Saturday, May 25, 2013

Noodler's Green ink review

Back to another green ink and this time it's Noodler's Green. In what has almost become a tradition these days, I'm reviewing a sample of this ink in my Pilot Varsity.

A bottle of Noodler's Green will run you the usual $12.50 for 3oz (90ml) or $0.14 per milliliter. Cheap as rainwater... well, almost.

Color and saturation
Noodler's Green is well saturated and dark in color. It is very similar to Noodler's Green Marine, the other recently-reviewed green ink. Sometimes I wonder why Noodler's keeps producing such similar-looking inks. But then of course, Green Marine is much more water resistant. On my sample I've also compared it to Noodler's Gruene Cactus Eel, of which I own a bottle. You will notice that the Eel ink is lighter in color.

Though the ink is dark and it's harder to notice, Noodler's Green does have some shading. This is more obvious with a thicker nib.

I haven't noticed any feathering.

As is the case with most dark inks, this one ghosts a little on cheap paper and may even bleed if applied liberally. With a dip pen or flex nib that's almost a given, but, I repeat, on cheap paper. There aren't such issues on something more decent like, for example, Rhodia or Clairefontaine.

Flow and lubrication
While in general it flows on the semi-wet side, I can't say I was very impressed with how well Noodler's Green flows on Rhodia paper where it felt dry. Even on photocopy the flow was sometimes erratic. When it flows, though, it feels quite smooth.

Drying time
Perhaps due to its rather dry flow, Noodler's Green dries quickly, around the 5-second mark on photocopy and in about 10 seconds on Rhodia.

Smearing when dry

Water resistance
While its almost identical brother (sister?) Green Marine seems to have some hidden waterproof qualities, Noodler's Green is much more down to earth in that most of it washes off when exposed to water. However, all is seemingly not lost, as a light green component remains on the paper. I guess that you might be able to recover some of your precious manuscripts if it comes to that and you move fast enough.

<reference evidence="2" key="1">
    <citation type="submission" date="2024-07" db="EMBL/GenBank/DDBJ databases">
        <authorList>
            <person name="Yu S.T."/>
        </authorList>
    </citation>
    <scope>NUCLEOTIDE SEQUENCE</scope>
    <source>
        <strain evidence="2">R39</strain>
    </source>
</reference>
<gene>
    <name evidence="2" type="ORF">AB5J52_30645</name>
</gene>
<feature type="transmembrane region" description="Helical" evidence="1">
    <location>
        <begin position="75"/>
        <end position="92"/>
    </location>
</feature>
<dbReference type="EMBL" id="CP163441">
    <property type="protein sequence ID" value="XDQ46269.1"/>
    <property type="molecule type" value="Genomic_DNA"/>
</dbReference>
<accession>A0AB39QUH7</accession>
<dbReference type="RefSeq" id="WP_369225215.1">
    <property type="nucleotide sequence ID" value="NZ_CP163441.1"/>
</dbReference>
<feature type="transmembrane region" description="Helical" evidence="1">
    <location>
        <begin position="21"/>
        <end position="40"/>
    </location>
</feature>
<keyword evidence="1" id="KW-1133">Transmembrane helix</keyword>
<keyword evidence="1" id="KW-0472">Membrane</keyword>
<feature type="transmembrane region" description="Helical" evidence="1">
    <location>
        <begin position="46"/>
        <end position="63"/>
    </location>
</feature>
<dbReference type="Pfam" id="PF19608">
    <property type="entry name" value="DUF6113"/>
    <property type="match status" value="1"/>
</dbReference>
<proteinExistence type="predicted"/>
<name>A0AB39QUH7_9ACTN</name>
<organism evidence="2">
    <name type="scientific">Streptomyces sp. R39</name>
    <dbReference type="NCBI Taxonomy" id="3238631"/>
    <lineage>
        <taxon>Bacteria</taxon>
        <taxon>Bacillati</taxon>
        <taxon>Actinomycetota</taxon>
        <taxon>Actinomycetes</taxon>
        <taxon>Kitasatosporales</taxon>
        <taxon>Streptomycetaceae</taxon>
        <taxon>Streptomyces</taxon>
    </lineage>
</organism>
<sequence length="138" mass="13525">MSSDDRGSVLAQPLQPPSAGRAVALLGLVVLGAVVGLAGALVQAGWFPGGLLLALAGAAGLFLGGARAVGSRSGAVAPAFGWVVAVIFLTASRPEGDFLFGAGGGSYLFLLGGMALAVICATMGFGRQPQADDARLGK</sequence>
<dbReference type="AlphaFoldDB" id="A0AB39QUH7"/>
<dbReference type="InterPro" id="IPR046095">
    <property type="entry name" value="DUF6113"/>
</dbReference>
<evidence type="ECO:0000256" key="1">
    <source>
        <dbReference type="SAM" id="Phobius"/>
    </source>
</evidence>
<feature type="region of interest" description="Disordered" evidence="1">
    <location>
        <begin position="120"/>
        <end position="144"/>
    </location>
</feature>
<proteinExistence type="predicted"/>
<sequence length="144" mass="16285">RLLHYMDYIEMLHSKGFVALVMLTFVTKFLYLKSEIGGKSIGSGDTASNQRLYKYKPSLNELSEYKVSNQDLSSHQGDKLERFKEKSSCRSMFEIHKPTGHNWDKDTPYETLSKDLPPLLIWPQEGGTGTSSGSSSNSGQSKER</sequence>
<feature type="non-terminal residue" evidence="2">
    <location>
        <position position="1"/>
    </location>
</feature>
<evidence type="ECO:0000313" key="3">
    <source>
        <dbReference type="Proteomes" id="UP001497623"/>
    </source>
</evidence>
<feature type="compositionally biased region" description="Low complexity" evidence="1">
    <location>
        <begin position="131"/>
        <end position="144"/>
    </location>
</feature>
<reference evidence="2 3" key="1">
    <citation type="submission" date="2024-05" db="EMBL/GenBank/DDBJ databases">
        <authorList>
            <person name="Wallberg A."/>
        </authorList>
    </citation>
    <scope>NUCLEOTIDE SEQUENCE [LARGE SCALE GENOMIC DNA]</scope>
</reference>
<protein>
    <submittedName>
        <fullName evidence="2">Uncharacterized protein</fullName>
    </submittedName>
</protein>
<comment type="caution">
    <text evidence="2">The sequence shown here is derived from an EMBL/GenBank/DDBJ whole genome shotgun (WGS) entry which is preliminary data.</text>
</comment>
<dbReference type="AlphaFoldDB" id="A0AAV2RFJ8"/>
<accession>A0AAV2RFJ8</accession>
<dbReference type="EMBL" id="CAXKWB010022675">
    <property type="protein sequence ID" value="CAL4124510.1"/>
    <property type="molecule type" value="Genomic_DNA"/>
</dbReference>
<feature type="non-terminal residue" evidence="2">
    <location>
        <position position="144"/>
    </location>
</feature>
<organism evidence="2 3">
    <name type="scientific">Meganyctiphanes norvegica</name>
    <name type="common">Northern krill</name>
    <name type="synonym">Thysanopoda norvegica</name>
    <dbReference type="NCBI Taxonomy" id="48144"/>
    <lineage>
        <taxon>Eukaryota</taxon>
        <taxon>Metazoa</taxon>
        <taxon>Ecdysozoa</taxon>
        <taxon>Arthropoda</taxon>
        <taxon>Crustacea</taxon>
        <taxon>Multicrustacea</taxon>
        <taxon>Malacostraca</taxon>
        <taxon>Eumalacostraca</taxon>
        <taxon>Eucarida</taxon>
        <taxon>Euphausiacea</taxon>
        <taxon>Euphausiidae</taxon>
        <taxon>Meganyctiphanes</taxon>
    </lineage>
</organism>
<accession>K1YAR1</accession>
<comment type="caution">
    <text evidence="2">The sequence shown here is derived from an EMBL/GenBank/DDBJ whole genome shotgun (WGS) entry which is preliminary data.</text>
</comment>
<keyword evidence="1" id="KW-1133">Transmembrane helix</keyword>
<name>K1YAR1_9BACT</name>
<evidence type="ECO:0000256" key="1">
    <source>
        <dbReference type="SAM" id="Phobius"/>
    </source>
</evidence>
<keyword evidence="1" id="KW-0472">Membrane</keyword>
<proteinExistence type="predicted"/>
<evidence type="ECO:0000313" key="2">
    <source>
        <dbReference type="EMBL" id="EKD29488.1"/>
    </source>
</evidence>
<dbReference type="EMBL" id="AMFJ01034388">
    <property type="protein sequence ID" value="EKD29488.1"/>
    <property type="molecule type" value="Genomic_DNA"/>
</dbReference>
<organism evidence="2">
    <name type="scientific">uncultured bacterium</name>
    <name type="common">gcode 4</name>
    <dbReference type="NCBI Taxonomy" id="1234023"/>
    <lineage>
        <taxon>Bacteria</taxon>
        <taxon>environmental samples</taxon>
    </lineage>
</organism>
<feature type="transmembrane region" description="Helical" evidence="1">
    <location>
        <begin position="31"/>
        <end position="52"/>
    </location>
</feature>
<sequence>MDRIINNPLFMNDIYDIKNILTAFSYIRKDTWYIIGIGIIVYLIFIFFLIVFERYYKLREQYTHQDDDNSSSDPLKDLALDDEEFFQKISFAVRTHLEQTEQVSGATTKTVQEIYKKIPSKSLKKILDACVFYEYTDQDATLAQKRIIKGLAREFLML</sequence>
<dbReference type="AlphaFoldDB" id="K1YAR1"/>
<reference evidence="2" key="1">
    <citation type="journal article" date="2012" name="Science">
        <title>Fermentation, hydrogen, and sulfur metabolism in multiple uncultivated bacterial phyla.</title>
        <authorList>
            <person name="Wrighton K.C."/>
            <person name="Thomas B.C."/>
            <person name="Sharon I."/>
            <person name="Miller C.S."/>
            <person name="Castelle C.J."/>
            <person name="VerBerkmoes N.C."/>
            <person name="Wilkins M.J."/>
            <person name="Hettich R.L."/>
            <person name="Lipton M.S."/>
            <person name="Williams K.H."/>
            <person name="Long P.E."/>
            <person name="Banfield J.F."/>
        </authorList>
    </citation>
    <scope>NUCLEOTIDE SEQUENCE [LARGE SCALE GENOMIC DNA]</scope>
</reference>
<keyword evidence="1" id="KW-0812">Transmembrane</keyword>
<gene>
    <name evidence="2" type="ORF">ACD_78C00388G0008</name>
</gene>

Sometimes it's hard to come to a definite conclusion regarding an ink. Noodler's Green is one instance where I'm not very happy with how the ink performs but I can't call it terrible either. For someone who likes dark green, this ink might do the trick. On the other hand, having reviewed Noodler's Green Marine, I very much prefer that ink. The bottom line, and my recommendation, is to simply go with Noodler's Green Marine.

Here are the two samples on photocopy and Rhodia 90g, respectively.

Noodler's Green on photocopy

Noodler's Green on Rhodia


  1. Excellent review. I can hold off on this one. Based on color alone, Private Reserve remains my favorite green.

  2. Lovely green swab you've presented. However, that water resistance picture totally freaks me out.

  3. I meant Private Reserve Avacado

  4. Ah, that one again :)
    I hate avocados :)

  5. Well, it's not a total disaster. My water resistance tests tend to be a little clinical though, so you might get different results in an actual moisture-attack.

  6. The only thing I dislike about PR Avacado is the way they insist upon spelling it (unless it is not named after the delicious avocado).

  7. Just thought I should let you know Noodler's ink is not measured by volume, but by weight. So $.14mL is actually inaccurate. Its still inexpensive compared to inks like DeAtramentis and Iroshizuku, but its not as good of a deal as it seems to be.

  8. Private Reserve names a good number of their inks after electric guitars (I believe the finishes to be exact, but I am not knowledgeable enough on that subject to be sure) so I'm sure the misspelling has something to do with that.

  9. Great review! It's hard to rule definitively on an ink when there are SO many qualities and thus so many things to be imperfect. Green Marine is probably the way to go, though!

  10. Yeah, ugh, now that you mention it, my OCD is itching.

  11. I love guitars (in theory only) but I never knew that.

  12. Well that's news to me! See, that's what I hate about the imperial system. It's very inconsistent. I guess it doesn't mention "fl oz" on the bottle label so you are correct about this. I just hope that other inks are also measured by weight, otherwise my so-called price comparisons are worthless.

  13. Yes, Green Marine would be a safer bet, I think, but it's worth testing samples of both.